They had, supposedly, shatter proof glass in there. And the seagull comes and hits the phone booth — they had the seagull on the wire, and it was a fake bird, of course. And the bird comes down, hits the glass, and the glass shattered and got all over my face. It was pretty scary. And we spent the afternoon taking little tiny bits of glass away from my skin. But after that, Rod Taylor comes and gets me and we go into the restaurant. We don't even see anybody. And then we look around and there they are, all huddled, you know, almost into the kitchen. And silent. And one of the characters, the mother of the two children [played by actress Doreen Lang], looks at me, and she's crazed. And she comes after me, accusing me of being the cause of this. And she becomes hysterical. And I, who have never slapped anybody in my life — I was told, you know, in the script that she slaps this woman. And I said to the actress, "Let's practice this — you know, do one of those fake things." She said, "No. I want you to hit me." I said, "I can't do that." She said, "No, you must. You must hit me. I want you to, because then the reaction will be right." So I really had to slap her and I could hardly handle it!
When you're doing a movie, you know you're doing a movie. "It's a movie," as Hitchcock would always say. And people so often say, "Were you frightened when you were doing that movie?" Well, you know what's going on. However, there are times when you're making films that, um, it can become dangerous, it can become exhausting, unexpected. And the scene where I go up into the bedroom upstairs is one of those scenes. They told me — Hitch always told me for the entire filming — that we were going to use mechanical birds for that scene. I said, "Fine. Don't have anything to worry about." It was on a Monday morning that we were going to start the scene, and Jim Brown, the assistant director, came into my dressing room on the set. And we'd known each other for a long time. And he couldn't look at me. He looked at the floor, he looked at the walls, he looked at the ceiling. I said, "What's the matter with you?" And he said, "We can't use the mechanical birds. They don't work." And out the door he went. And I just blanched white because I had seen the bird trainers with their leather gauntlets up to their shoulders, and scratches that they had from the birds. And I walked out onto the set, and there was never an intention of using mechanical birds. They had a cage built around the set so the birds wouldn't be up in the rafters for the remainder of the shoot. And there were three boxes, great big cartons, of ravens and seagulls. And prop men, with their leather gauntlets, hurled birds at me for five days. Maybe I put myself in sort of a Zen state because it was so — it was really grisly. 'Cause I literally had to fight them off. And, uh, they didn't attack. Birds... don't do that. It was just, you know, them coming at me that I would have to, you know, get away from. That Wednesday, Cary Grant came onto the set to see Hitch, and he walked over to me and he said, "I think you're the bravest lady I've ever met." And I said, "Well, I don't know if that's the word for it." But it was pretty horrific. By Friday they had me on the floor. You know, 'cause I'd just crumpled from sheer exhaustion as the character is being hurt. And Rita Riggs, who was my dresser — who became a wonderful designer — she had put cloth bands around my body with little elastics — two little elastics — sticking out everywhere. Then we put the dress on, and with the holes in the dress, she would pull the elastics through, and then they would tie the foot of the bird to me, and ... I was that way all day, and one of the birds decided to move from my shoulder up on to my — it just jumped, and scratched me very close to my eye, and I said, "That's enough!" And I got them all off of me. And I just sat in the middle of the stage and cried. I mean, I was just totally exhausted. And everybody left. Sort of left me there! I don't remember the weekend, and, um, I don't remember driving to the studio the following Monday. I got into my dressing room — beautiful dressing room — and laid down on the couch, and my makeup man, Howard Smit, came, uh, to get me, you know, for makeup, and, uh, he couldn't wake me. I was just out. I mean, just out. Just totally exhausted. And I was under doctor's care for a week, which made it very, very difficult, because there were no other scenes to film. It was sort of at the ending of the shoot. After that scene, you know, I was... I was really a bloody mess. And of course they're — the makeup people — are so good at that. And Howard Smit had put scars all over me. But it was so much fun to do ... Everything is scary, and, you know, it's fun. It's great fun to do it.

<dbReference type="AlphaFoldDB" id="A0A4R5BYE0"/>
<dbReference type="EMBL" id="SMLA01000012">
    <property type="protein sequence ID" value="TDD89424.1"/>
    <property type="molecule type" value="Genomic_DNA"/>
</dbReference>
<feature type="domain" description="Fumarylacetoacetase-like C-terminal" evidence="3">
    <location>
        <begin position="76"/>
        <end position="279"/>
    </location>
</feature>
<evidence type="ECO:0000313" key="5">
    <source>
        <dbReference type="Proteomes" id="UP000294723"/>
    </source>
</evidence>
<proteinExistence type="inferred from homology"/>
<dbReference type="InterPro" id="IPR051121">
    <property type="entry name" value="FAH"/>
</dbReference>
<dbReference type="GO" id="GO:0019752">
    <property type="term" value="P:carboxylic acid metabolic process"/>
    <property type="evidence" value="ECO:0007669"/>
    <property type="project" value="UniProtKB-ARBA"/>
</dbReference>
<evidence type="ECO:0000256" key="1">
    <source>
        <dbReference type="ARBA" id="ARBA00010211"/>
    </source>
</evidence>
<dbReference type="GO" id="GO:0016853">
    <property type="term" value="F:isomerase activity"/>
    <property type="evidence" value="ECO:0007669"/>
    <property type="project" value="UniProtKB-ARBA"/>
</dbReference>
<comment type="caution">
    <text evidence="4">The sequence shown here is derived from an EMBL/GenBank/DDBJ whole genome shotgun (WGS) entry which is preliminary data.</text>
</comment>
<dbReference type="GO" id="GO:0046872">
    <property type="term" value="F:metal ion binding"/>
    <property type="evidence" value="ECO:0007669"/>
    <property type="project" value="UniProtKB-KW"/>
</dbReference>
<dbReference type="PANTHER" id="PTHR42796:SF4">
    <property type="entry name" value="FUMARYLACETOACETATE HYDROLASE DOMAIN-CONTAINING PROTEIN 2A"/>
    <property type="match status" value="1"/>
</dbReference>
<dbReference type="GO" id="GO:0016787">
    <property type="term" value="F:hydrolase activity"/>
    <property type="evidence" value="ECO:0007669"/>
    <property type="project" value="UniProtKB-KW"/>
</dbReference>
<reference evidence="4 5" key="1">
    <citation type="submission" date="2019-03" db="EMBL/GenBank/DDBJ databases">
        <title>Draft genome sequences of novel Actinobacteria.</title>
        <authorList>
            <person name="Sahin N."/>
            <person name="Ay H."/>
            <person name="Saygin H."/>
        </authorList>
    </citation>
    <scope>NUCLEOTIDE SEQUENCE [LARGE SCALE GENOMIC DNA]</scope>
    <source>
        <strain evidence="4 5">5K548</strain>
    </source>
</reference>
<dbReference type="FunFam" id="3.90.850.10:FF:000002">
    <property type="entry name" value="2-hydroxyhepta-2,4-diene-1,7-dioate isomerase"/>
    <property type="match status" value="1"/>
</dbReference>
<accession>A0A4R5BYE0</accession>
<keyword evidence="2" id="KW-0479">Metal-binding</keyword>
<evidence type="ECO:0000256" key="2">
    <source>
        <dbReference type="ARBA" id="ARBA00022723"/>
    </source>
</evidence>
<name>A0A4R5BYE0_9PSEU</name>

One of the most interesting scenes, I think, that we did was in the Tides Restaurant and working with Ethel Griffies, who was in her 80s. And yet she had all of these ornithological words that she had to perform! And it was stunning to hear her do this. George Tomasini was Hitch's editor on a number of films. And I was able to watch a lot of the editing. Of course, that in itself is just such a fantastic part of the film. I mean, it really is everything. Everything. George would assemble the piece to what he thought it should be — or close. And then Hitch would come in and do the final editing. And he would edit almost... he would say, "Cut one frame out of here. Cut three frames out of this scene. Cut it at the beginning, three frames." It was technically... he was such a perfectionist. Probably one of the most indicative scenes about George Tomasini's and Hitch's editing was when the man throws the match down and everybody screams at him. And the way they filmed me watching it was inseparate... almost, like still photographs, the way they edited it, the whole thing. It was incredibly effective.